Enterprise DevOps vendor, CloudBees, has received a US$10 million investment from global banking giant HSBC. This is the latest significant investment in CloudBees who last year raised $62 million in a Series E funding round. Investors will be looking to see if this is the last funding round CloudBees needs.
The DevOps market is growing fast as is CloudBees. It now boasts over 15+ million software developers using its flagship Jenkins software. Recently, it joined Google to launch the Continuous Delivery Foundation under the Linux Foundation’s banner. It also acquired Electric Cloud to boost its market share.
Sacha Labourey, CEO and co-founder of CloudBees said: “This investment is indicative of the importance leading companies, such as HSBC, are placing on DevOps.
“DevOps is the new way to deliver software, enabling organizations to deliver software at the speed of ideas, and allowing organizations to respond more quickly to customer needs and market demands.”
What will HSBC expect for its investment?
HSBC is a current customer of CloudBees. As such, it knows the product and the company extremely well. Last year it stood on stage at the Jenkins World and DevOps World conference to talk about what DevOps gives it.
Like many banking giants, it knows it needs to be more responsive to challenges from the new generation of banks entering the market. This can only be done by improving the customer experience (CX) and having a faster time to market for software.
Buying into CloudBees is a smart move. It allows HSBC to understand what is coming next with Jenkins. It is also likely to allow it early access to new features and improvements to the technology. These are both critical to the bank in terms of having an edge over its competitors when it comes to software development.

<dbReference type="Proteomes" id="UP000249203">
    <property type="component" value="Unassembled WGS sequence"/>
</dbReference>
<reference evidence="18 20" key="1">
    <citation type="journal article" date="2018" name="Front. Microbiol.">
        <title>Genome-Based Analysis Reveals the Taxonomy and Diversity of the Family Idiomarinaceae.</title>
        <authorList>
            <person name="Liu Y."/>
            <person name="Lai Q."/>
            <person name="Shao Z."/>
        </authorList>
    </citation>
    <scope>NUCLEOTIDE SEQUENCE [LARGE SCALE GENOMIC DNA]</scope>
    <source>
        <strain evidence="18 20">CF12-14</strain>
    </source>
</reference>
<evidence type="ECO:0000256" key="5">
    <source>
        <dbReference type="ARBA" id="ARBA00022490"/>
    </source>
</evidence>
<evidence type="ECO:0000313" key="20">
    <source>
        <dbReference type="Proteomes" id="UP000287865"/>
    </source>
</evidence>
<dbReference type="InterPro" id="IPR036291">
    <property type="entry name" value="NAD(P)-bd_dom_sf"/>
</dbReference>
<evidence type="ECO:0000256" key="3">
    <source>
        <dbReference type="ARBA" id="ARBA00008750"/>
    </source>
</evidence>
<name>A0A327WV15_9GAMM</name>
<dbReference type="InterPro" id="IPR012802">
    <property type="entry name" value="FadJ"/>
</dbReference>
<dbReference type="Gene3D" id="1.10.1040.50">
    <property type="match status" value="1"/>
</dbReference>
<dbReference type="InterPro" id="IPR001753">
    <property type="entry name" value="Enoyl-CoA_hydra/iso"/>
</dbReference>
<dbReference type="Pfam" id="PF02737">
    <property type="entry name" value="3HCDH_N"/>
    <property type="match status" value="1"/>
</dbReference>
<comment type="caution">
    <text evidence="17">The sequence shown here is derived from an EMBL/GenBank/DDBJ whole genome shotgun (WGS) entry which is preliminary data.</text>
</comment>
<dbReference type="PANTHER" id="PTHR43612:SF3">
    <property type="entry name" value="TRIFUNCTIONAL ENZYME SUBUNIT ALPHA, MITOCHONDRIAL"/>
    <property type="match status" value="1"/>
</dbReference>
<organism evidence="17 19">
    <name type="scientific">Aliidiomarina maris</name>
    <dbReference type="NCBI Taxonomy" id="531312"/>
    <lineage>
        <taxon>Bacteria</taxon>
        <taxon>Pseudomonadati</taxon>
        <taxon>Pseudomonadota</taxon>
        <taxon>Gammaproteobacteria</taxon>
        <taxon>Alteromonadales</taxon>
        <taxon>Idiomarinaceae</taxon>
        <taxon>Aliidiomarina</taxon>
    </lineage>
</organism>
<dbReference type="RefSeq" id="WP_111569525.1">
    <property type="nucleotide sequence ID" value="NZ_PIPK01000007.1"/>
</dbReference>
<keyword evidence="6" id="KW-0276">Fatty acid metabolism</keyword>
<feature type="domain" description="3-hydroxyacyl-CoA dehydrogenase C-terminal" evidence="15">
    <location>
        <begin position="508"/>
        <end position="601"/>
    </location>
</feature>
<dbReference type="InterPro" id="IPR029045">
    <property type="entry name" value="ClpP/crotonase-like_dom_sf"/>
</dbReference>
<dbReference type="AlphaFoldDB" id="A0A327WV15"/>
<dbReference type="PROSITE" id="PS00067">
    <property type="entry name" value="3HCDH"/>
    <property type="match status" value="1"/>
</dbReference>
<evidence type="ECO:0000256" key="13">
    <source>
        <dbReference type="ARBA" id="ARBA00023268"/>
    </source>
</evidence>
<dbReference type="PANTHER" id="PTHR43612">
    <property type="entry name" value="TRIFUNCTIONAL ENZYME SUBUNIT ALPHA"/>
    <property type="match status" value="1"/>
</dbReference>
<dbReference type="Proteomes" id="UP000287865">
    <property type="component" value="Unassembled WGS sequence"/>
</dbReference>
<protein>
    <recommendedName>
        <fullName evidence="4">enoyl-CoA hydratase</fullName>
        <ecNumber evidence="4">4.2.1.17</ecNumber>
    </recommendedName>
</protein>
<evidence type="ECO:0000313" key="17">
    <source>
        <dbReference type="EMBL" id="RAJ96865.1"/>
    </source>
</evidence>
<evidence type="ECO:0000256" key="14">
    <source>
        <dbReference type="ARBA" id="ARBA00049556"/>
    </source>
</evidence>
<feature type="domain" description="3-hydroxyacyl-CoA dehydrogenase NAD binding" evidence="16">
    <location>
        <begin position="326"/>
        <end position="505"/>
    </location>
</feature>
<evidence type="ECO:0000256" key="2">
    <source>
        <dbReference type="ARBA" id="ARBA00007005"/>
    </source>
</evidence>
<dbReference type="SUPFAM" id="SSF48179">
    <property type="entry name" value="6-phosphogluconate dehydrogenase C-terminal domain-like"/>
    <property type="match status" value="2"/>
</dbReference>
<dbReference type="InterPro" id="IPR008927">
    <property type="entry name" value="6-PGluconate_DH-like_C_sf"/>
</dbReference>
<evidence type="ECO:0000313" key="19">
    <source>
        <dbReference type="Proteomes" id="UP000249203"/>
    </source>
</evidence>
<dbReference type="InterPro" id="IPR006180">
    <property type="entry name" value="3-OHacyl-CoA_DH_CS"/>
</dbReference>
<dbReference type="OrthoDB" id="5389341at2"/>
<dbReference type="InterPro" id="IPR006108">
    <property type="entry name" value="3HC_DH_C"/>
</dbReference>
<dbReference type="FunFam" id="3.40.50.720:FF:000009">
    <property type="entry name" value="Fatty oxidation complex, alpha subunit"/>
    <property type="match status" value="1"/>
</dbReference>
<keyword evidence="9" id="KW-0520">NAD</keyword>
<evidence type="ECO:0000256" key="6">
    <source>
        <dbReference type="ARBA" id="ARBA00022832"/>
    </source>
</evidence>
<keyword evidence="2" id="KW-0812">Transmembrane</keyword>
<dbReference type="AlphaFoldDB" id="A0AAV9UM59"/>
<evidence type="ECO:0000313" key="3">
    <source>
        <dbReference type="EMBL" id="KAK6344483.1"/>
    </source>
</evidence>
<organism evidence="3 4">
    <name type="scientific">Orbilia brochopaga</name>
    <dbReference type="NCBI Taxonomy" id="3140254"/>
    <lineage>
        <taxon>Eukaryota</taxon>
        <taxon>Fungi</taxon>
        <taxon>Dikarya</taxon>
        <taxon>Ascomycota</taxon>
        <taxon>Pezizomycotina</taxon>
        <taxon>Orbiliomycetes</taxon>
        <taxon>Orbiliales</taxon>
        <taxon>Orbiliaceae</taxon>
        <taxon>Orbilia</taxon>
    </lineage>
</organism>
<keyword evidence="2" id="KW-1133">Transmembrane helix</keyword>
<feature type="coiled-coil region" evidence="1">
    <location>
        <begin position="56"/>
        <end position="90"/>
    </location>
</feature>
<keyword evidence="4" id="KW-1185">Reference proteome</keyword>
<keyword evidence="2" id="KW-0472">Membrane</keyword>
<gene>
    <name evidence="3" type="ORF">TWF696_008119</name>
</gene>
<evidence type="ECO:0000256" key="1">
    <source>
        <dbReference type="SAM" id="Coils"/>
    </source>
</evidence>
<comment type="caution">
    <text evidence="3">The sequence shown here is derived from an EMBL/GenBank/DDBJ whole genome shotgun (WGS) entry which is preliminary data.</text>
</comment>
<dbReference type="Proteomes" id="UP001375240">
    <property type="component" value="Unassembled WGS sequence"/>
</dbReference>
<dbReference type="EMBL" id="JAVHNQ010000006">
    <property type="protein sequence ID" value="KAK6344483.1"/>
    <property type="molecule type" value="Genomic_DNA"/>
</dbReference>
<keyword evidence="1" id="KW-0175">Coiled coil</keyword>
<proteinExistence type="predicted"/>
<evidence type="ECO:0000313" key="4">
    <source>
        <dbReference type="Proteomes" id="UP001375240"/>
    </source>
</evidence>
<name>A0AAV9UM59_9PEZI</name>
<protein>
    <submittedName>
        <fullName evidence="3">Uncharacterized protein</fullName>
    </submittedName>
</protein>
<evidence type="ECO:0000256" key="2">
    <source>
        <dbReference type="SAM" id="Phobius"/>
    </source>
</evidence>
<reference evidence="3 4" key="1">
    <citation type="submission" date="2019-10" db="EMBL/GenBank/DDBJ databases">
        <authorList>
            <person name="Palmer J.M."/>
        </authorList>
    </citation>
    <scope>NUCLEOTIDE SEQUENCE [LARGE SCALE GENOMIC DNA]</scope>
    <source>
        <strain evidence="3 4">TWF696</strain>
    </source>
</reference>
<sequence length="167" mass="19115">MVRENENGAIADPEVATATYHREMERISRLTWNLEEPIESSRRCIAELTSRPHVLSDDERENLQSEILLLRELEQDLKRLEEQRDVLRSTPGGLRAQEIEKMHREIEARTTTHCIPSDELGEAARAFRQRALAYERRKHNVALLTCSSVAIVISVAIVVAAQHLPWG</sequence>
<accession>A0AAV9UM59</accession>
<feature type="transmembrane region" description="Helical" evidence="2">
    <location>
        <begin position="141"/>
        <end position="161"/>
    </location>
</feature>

What is not clear here is what, apart from a bundle of cash, HSBC is giving to CloudBees and the Jenkins Project. Are we going to see HSBC contribute new features or code to Jenkins? Will it deliver new plug-ins for other Jenkins users to take advantage of? Importantly, will it push for its third-part software providers to also use Jenkins to speed up integration?
Enterprise Times: What does this mean
This is yet another investment for CloudBees and importantly one that comes from a major customer. It will give the company a cash boost which is always important after making an acquisition.
The question is where will that cash go? Will CloudBees use it to fund more acquisitions? It is a move that would make sense, especially given the recent announcements by CloudBees at DevOps Days.
For HSBC, taking a stake in a supplier that is central, even critical to its core software development, make sense. It gives it a closer relationship and an opportunity to know, in advance, what features CloudBees is planning next.